Students reimagine Rarotonga

Friday October 27, 2017 Written by Published in Local
The students spent time learning about imene tuki with entertainer Henry Taripo. 17102524/Debbie Futter-Puati The students spent time learning about imene tuki with entertainer Henry Taripo. 17102524/Debbie Futter-Puati

A group of final year interactive composition students from Melbourne university are on Rarotonga participating in an eight-day programme which involves learning about the drums, dance and song of the Cook Islands.


The group, led by artistic director and Professor Mark Clement Pollard, will present the results of their work and research in a performance titled, “Resonating Spaces: Rarotonga Reimagined,” at the Punanga Nui market on Saturday morning.

The performance will take place at 11.00am but the students will be at the market from 9.30am to 12.00pm.

The students have created audio-visual responses to Rarotonga, interacting with the local community and environment and exploring issues of sustainability, climate change, culture, history and more.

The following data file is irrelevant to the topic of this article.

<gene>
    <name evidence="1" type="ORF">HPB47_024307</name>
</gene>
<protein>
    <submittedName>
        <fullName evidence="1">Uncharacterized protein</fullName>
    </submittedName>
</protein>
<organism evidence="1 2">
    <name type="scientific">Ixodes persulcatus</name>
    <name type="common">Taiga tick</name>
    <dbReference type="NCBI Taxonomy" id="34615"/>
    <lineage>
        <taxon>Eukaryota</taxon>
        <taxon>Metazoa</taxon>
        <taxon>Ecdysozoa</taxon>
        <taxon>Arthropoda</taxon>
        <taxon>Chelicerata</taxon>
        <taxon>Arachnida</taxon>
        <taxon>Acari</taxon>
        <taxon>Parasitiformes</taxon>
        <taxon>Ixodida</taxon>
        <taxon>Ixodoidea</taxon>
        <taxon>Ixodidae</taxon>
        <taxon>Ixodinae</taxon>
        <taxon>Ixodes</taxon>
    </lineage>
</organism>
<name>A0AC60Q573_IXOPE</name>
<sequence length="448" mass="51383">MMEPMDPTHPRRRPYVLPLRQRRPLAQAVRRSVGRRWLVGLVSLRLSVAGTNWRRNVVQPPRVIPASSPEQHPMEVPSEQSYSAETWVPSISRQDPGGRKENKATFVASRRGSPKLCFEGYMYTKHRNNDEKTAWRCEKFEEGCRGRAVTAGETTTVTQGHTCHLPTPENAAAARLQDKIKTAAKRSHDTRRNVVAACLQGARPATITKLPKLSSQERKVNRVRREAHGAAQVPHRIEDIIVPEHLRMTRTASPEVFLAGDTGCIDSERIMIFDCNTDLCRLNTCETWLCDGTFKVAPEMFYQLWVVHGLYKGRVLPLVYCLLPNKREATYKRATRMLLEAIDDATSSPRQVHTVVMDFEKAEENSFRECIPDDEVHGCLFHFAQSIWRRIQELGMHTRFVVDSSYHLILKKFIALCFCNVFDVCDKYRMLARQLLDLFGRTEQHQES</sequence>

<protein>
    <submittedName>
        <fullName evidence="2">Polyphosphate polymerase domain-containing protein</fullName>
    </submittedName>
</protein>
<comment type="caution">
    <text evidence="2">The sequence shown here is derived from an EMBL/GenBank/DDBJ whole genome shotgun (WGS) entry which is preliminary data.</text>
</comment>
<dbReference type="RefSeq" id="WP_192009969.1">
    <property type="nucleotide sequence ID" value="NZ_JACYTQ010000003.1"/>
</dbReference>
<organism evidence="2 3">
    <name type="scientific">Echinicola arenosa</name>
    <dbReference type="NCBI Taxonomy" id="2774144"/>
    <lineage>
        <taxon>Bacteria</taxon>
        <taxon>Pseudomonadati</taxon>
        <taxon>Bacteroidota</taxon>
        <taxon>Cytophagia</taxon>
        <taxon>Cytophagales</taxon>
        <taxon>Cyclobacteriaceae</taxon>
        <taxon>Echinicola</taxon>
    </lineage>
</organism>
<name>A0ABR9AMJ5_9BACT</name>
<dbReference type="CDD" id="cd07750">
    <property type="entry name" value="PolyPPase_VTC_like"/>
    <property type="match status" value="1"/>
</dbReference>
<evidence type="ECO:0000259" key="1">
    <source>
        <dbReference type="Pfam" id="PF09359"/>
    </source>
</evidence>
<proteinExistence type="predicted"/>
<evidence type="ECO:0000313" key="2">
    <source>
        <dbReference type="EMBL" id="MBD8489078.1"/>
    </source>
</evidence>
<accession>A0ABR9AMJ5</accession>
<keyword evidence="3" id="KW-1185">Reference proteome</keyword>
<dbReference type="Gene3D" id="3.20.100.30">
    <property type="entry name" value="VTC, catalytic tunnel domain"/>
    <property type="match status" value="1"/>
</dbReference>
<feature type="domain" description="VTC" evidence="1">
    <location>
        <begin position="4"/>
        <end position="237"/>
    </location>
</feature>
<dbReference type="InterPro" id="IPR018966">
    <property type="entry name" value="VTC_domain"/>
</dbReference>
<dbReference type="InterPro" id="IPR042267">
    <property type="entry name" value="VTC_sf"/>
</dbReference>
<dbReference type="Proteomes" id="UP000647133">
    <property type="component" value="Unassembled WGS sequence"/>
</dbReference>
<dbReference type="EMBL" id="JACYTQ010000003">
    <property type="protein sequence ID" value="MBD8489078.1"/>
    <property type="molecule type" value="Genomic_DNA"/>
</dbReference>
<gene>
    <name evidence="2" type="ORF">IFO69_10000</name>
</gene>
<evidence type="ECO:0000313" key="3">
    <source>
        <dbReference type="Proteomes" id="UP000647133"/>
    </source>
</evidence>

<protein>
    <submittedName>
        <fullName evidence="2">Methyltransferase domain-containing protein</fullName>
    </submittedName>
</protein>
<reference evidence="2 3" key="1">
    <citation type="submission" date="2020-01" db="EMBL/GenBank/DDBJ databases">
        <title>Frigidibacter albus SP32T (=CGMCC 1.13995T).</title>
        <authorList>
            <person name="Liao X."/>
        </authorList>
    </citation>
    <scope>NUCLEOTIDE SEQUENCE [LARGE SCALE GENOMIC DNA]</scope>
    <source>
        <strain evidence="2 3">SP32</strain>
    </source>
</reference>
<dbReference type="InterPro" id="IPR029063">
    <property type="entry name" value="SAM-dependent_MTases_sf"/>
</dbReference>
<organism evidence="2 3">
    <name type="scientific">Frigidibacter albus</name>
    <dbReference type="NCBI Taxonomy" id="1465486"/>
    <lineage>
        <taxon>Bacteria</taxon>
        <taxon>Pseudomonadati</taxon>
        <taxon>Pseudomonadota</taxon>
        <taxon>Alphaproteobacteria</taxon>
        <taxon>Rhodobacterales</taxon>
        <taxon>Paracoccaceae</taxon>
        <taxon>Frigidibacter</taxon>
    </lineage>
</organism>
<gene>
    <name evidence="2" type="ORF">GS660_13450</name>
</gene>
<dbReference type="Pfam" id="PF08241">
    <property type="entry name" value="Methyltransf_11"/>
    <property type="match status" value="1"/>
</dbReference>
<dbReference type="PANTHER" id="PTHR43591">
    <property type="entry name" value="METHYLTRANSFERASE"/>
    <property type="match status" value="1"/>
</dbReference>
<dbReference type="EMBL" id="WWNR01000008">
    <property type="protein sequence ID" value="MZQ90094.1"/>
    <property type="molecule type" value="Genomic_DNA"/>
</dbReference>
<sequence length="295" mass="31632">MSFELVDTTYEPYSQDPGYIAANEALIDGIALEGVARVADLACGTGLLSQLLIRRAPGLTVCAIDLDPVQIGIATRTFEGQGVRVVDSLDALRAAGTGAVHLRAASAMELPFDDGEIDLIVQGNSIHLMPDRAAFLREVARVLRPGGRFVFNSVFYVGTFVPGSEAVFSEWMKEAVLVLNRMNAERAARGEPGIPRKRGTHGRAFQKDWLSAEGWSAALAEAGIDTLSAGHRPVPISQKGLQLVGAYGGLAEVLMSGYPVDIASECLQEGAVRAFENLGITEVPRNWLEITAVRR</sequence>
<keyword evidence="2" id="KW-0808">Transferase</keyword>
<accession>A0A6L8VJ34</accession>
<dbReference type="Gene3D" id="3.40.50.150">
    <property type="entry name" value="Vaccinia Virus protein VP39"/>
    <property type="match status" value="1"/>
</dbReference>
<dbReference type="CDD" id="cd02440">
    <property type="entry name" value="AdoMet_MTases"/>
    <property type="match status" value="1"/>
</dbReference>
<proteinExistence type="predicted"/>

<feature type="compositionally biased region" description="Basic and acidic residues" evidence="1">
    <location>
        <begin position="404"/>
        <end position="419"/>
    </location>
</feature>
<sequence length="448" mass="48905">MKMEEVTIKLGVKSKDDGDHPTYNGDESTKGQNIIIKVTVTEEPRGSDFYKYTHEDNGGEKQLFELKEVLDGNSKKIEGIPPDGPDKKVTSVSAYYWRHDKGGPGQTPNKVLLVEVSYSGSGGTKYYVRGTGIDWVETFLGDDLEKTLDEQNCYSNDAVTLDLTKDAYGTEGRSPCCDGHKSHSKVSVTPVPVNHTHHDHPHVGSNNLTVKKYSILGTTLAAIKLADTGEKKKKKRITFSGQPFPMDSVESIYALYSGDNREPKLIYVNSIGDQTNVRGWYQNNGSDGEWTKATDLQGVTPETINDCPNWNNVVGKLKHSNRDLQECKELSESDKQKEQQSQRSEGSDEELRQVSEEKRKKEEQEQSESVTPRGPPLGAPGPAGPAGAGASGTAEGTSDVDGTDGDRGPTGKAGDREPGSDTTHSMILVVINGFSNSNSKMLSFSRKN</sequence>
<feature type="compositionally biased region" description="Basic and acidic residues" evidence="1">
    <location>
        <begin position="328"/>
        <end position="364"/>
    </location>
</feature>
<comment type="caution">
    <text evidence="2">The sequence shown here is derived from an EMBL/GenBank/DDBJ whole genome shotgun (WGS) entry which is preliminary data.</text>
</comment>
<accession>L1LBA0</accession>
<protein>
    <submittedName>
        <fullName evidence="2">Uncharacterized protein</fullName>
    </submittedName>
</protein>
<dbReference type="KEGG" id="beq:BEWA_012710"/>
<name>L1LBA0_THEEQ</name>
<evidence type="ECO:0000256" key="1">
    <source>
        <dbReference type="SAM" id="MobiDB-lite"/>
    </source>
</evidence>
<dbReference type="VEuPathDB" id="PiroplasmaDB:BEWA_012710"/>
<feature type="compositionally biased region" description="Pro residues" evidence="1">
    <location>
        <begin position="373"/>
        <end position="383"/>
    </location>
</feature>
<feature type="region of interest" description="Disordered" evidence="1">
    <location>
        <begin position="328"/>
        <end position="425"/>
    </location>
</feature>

A cultural workshop held at Titikaveka College this week was part of the programme and local dancer and teacher Samantha Ellison, drummer Mark Short and singer, performer and composer Henry Taripo provided the students with an introduction to their artistic disciplines.

“A major part of this project is documenting and creating a sound snapshot of Rarotonga. Each student was given a creative brief to sonically document Rarotonga,” said Pollard.

Motone Productions director Glenda Tuaine said that in 2015, Motone and local artists had developed a similar programme for 20 final year interactive composition students from the university. 

Those students were a part of the inaugural New Colombo Plan scholarships. The New Colombo Plan is an Australian government initiative which aims to lift knowledge of the Indo Pacific in Australia by supporting Australian undergraduates to study and undertake internships in the region. 

“The New Colombo Plan is intended to be transformational, deepening Australia’s relationships in the region, both at the individual level and through expanding university, business and other stakeholder links,” said Tuaine.

 “In 2017, the university sourced their own funding to make this year’s project happen.

“We were delighted to learn from Mark that funding from the Australian Federal Government as part of the New Colombo Project had been confirmed for them for the next three years, meaning Motone will work with the university to increase Cook Islands development in interactive composition too. 

“Make sure you head to the market on Saturday to see and hear the final compositions.”

            - Release/CS

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